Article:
The Thames River surrounds the immense extension of the Court. We walked 5 miles along the river to get to Kingston. It was just so quiet and beautiful. Very few hikers, bikers and pedestrians were seen. The houses across the River looked beautiful and cozy. The sun timidly shone a few times and some ducklings came to welcomed us expecting some food in return. It was a long day in which we walked almost 5 hours. But, hey! there is no better way to get the feeling of a city!
London Eye is Britain's main modern attraction. A tranquil ferris wheel spin to view the sites of London in all their glory. From the Eye one has an enchanting, bird’s eye view of the city. The Parliament, Big Bend, Thames River and many old bridges were seen from above. The wait was not too bad; however, it was a bit pricey. Ylla ate the whole time we were there and made us realize that we cannot do the same things we used to before she appeared in the scene.
Americans always mistake the Tower Bridge, said Gini. It is so true! We were supposed to visit the Tower Bridge which is iconic for the city, but we ended up in the London Bridge instead! This bridge has literally nothing to offer. I kept wondering, Did Gini really meant this bridge? At least we saw the Tower Bridge from a distance as we crossed the London one.
This unexpected detour took us to Leaden hall Market. Of course we were meant to go to another market for lunch but I lost the paper where Gini had written down the name. Anyways, it was probably nicer and less touristy. The place was lovely and predominantly visited by what would be the wall street finance dudes of London. Why do Englishmen always drink standing up? at 2 pm in the afternoon the suited business men hanged out in the market's pubs.
Wthout a doubt, London is the New York City of England. The metro was our main means of transportation. The busy and not so friendly London residents run across the endless maze of passages. We are certain that, if Ylla wasn't around, the locals would never have noticed us. Ylla would catch smiles and kind gestures easily. On the contrary, we were ignored most of the time. London is so diverse that you can hear almost every language in the world.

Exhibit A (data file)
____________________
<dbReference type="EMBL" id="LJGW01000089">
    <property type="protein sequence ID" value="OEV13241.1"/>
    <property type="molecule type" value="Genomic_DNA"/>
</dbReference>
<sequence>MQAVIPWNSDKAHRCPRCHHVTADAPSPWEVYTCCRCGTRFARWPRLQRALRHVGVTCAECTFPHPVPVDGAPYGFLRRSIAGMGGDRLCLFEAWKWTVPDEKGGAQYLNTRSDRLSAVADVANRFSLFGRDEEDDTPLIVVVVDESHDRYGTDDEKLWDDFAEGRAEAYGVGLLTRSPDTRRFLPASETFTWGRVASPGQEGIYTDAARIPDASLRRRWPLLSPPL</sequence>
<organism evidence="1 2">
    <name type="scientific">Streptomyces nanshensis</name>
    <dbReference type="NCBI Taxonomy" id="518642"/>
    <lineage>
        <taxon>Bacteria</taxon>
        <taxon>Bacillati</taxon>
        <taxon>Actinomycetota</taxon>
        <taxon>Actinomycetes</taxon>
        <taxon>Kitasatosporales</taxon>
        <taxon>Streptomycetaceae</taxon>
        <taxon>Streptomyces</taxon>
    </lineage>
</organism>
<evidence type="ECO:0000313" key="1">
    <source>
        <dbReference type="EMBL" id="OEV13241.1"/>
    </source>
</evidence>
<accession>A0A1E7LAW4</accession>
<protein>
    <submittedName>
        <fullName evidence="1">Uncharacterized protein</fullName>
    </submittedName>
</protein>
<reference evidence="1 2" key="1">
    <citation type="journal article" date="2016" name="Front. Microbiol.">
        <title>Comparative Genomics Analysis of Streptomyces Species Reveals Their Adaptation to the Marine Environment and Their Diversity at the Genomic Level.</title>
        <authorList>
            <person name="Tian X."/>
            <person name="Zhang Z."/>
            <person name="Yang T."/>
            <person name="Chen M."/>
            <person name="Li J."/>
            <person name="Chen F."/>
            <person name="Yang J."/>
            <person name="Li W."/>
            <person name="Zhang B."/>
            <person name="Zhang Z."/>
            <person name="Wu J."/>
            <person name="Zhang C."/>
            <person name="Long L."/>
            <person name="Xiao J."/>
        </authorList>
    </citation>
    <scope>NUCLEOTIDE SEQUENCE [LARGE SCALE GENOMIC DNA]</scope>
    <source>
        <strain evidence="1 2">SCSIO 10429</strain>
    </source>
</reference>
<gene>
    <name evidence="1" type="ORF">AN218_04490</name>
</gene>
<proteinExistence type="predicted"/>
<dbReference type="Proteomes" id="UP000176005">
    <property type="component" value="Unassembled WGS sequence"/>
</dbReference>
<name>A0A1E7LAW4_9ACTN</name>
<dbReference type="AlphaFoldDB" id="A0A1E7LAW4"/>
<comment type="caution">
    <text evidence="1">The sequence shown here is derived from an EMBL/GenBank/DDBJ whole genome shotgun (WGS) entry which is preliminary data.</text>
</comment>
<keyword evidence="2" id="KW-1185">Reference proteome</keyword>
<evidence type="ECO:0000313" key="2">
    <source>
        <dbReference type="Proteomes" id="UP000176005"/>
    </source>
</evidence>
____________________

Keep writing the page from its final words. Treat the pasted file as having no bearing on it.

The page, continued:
Have you ever heard of the Buckingham Palace? if you follow English Royal gossip you probably have. This is the place where they are supposed to live and where the smile-less guards watch. It was my desire to go there and I am still not sure if it was worth the visit. It is surrounded by beautiful and massive parks, but nothing was seen of the famous British blue bloods.
One thing we’ve learned quite quickly is that, when traveling with a child, parks and playgrounds are a must. So, we cart off to the greenery where she can crawl, play, and stretch out. London’s parks such as Green and Regent's park are quite lovely for this. It is in these parks that Ylla will most likely take her first steps. We are letting her train by pushing her very own stroller through the parks as a walker.
Poor Ylla, at the tender age of 1 and some change, her parents are strapping her into a stroller for up to hours at a time while mommy and daddy see the sights. Needless to say, she can get to be quite the subhuman monster clawing and yowling from the body of a baby, when there isn't enough play time allowed. As we advance in our journey through Europe, we shall continue to scope the nice parks for potential picnicking rather than attempt to devour the tourist attractions. It is hoped that the park visits will kick the Dies Irae-a-la-Ylla can down the road.